Greek opposition criticizes six-day workweek as ‘disgrace’

Greece’s main opposition party, Syriza, said on Tuesday that the recent introduction of a six-day working week for some companies was a “disgrace”.

The measure was introduced in early July by the right-wing ruling New Democracy party.

Greece has been struggling with a shortage of skilled workers since the financial crisis of the late 2000s, causing young people to move abroad in search of better prospects.

But the policy has attracted attention both at home and abroad because it runs counter to the trend in many Western countries, where the four-day workweek is being questioned as a way to boost productivity.

“Such things are unacceptable. The government must understand that this policy has consequences,” Syriza spokesperson Voula Kehagia told private television channel Skai.

Kehagia added that it “disgraced the country” by making it “ridiculous abroad.”

The six-day workweek only applies to certain businesses, including businesses that operate 24 hours a day, 7 days a week.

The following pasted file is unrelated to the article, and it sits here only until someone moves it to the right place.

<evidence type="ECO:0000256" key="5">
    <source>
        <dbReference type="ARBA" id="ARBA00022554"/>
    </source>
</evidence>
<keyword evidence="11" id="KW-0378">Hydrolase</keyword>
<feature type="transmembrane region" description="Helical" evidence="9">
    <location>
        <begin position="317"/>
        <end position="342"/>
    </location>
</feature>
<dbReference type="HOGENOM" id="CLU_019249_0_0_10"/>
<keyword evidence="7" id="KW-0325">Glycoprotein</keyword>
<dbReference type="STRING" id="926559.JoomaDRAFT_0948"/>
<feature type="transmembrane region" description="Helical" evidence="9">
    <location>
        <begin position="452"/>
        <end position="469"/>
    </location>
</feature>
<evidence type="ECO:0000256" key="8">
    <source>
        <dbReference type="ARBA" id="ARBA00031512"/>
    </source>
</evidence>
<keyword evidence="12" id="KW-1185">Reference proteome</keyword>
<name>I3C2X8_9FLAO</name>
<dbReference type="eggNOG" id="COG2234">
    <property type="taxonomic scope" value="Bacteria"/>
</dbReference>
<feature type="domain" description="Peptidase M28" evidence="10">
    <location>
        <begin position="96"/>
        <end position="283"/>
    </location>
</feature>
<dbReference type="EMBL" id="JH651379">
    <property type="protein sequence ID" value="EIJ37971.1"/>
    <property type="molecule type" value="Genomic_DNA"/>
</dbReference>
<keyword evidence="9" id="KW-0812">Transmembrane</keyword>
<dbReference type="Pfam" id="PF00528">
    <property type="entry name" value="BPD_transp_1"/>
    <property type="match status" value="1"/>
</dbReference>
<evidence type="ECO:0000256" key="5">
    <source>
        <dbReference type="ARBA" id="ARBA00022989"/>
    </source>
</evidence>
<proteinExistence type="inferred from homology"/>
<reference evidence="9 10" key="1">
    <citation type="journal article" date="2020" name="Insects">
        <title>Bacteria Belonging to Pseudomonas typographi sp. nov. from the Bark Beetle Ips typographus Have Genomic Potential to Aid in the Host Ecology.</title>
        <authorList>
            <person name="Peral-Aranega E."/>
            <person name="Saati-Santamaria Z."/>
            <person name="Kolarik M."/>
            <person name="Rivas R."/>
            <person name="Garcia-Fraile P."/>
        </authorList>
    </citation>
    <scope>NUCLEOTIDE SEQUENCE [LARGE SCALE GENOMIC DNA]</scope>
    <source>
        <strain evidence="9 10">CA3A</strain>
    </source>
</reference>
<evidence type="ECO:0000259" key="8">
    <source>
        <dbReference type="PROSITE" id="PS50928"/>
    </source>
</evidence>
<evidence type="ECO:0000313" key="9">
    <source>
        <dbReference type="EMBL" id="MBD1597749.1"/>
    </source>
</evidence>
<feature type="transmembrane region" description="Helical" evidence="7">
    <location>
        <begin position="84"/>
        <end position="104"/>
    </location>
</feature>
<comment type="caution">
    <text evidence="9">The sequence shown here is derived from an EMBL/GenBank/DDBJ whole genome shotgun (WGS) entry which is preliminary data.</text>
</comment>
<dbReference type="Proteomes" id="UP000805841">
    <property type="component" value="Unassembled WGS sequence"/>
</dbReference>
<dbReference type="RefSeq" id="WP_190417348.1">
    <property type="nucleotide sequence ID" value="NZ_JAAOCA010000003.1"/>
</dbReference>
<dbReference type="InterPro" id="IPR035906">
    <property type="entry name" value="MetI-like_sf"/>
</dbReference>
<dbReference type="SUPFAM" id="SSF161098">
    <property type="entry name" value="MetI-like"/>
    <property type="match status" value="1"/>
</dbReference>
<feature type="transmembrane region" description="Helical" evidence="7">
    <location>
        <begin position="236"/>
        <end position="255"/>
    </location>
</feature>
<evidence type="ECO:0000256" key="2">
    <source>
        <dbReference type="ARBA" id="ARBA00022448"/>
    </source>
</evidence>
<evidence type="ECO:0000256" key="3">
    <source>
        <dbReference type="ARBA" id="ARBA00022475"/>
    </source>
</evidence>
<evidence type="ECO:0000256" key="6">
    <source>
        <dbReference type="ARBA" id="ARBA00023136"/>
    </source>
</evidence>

Employees will receive at least 40 percent more pay for the sixth working day.

Government spokesman Pavlos Marinakis stressed on Facebook that the intention is to deal with “emergencies” with “qualified personnel”.

According to Athens, the measure is aimed at combating undeclared work and addressing labour shortages caused by the shrinking population.

According to Eurostat, the average working week in Greece last year was the longest in the European Union at 39.8 hours, but productivity was lower than average.

Source: AFP

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